How Nuts Were Historically Used To Predict The Future Of Romances

Most of the customs we associate with Halloween are uniquely North American inventions, many of them more recent than you might imagine. The phrase "trick or treat," for instance, did not appear in print until 1927, courtesy of a Canadian newspaper, and the practice of questing for candy door-to-door did not really become widespread until after WWII with the growth of American suburbs (via National Geographic). But while the modern practice is distinct to this continent, Halloween evolved from a set of much older European (and not only) holidays. For example, Insider notes that October 31 is significant as the eve of All Saints' Day, which is followed by All Souls' Day, celebrated in Mexico as Día de Los Muertos.

Halloween has even deeper roots in the ancient pagan festival of Samhain (pronounced SAH-win), celebrated by the Celts of ancient Ireland in honor of the annual harvest and the beginning of darker days that ultimately culminate in the winter solstice. According to History, Samhain was often celebrated with feasts, bonfires, and carving turnips, the earliest iterations of jack-o'-lanterns. It's easy to see how these practices relate to our modern Halloween, but in opposition to today's ghoulish festivities, old Irish celebrations also placed great emphasis on young love.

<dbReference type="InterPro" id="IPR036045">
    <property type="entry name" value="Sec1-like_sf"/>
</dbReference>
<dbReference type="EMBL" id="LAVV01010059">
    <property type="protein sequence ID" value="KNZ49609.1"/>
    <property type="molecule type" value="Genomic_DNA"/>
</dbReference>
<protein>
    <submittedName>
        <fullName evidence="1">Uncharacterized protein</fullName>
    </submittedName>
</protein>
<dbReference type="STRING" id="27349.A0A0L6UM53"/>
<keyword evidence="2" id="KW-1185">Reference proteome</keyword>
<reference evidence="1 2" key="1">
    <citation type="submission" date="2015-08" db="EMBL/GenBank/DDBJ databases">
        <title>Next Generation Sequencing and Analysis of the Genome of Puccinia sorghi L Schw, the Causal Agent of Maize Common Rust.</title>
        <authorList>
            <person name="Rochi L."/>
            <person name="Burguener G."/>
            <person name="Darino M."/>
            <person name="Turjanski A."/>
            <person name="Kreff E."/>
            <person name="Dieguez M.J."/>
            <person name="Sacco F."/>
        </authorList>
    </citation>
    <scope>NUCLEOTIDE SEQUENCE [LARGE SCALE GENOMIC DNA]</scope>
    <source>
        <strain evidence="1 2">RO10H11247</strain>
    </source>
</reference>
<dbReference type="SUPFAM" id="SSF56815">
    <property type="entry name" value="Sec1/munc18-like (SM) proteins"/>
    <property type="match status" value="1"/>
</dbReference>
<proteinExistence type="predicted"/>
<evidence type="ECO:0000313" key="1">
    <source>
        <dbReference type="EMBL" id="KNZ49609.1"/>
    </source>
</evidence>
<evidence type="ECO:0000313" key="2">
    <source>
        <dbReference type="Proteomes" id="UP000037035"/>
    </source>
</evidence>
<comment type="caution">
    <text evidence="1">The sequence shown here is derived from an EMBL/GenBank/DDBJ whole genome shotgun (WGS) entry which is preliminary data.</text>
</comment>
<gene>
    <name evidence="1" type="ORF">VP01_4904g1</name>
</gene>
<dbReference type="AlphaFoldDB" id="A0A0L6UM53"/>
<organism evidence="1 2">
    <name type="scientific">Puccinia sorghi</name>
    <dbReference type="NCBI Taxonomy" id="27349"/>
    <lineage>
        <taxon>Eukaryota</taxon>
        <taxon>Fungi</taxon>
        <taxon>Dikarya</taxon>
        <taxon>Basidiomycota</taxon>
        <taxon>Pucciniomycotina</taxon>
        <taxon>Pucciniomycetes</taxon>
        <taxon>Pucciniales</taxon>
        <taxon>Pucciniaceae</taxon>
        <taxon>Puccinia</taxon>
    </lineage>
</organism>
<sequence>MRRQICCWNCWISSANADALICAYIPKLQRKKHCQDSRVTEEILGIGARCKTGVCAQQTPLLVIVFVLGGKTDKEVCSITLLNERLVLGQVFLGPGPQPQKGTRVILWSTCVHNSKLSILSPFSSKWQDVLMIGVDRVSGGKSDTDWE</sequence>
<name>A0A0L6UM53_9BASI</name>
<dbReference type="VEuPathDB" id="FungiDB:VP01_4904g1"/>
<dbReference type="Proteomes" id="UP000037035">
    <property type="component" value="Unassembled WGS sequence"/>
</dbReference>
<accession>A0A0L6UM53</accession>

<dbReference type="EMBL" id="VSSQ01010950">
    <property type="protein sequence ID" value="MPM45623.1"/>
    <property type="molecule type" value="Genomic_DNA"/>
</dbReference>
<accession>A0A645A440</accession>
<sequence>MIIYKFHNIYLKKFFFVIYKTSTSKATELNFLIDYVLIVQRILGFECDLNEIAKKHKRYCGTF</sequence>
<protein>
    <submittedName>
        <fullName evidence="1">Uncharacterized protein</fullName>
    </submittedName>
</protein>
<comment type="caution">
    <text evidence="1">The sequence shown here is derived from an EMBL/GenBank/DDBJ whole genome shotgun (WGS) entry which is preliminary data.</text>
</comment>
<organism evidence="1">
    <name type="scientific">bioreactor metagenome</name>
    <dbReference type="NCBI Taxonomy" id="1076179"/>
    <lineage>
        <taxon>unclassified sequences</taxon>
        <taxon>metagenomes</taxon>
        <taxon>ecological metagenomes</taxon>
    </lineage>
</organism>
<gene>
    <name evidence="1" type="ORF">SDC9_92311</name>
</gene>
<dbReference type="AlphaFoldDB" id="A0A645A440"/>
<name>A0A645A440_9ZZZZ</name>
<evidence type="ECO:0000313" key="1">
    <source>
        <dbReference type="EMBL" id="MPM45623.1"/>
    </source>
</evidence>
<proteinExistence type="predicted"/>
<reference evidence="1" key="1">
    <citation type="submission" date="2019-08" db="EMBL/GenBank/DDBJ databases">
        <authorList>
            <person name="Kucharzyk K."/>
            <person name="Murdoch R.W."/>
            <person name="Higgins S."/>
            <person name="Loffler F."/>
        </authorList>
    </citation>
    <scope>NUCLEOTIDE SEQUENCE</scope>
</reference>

Trial by fire

According to Food Timeline, traditional Samhain celebrations in Ireland incorporated many youth games, some of which remain popular, like bobbing for apples. However, nearly every game incorporated the theme of youthful love in some way. For example, you were supposed to let your apple peels fall on the ground in the belief they would spell out a lover's initials. In addition, multiple customs centered on a traditional Irish dish called colcannon, including hiding a ring in the potatoes for one lucky lady to find. But perhaps the most notable of these games center around nuts, specifically chestnuts and hazelnuts, bountiful in the autumn harvest.

Per Cook's Info, a popular Celtic game of old involved tossing two nuts into a fire, representing both members of a prospective romantic coupling (typically you and your crush, although some may have used the game to invent narratives about their friends). If both nuts burned evenly, they were said to symbolize a sturdy relationship, but if one of the nuts popped or rolled away in the heat, it meant one of the lovers would prove unfaithful. This custom is mentioned in the poetry of Robert Burns and John Gay and was so popular that certain parts of Britain came to refer to October 31 as Nut Crack Night.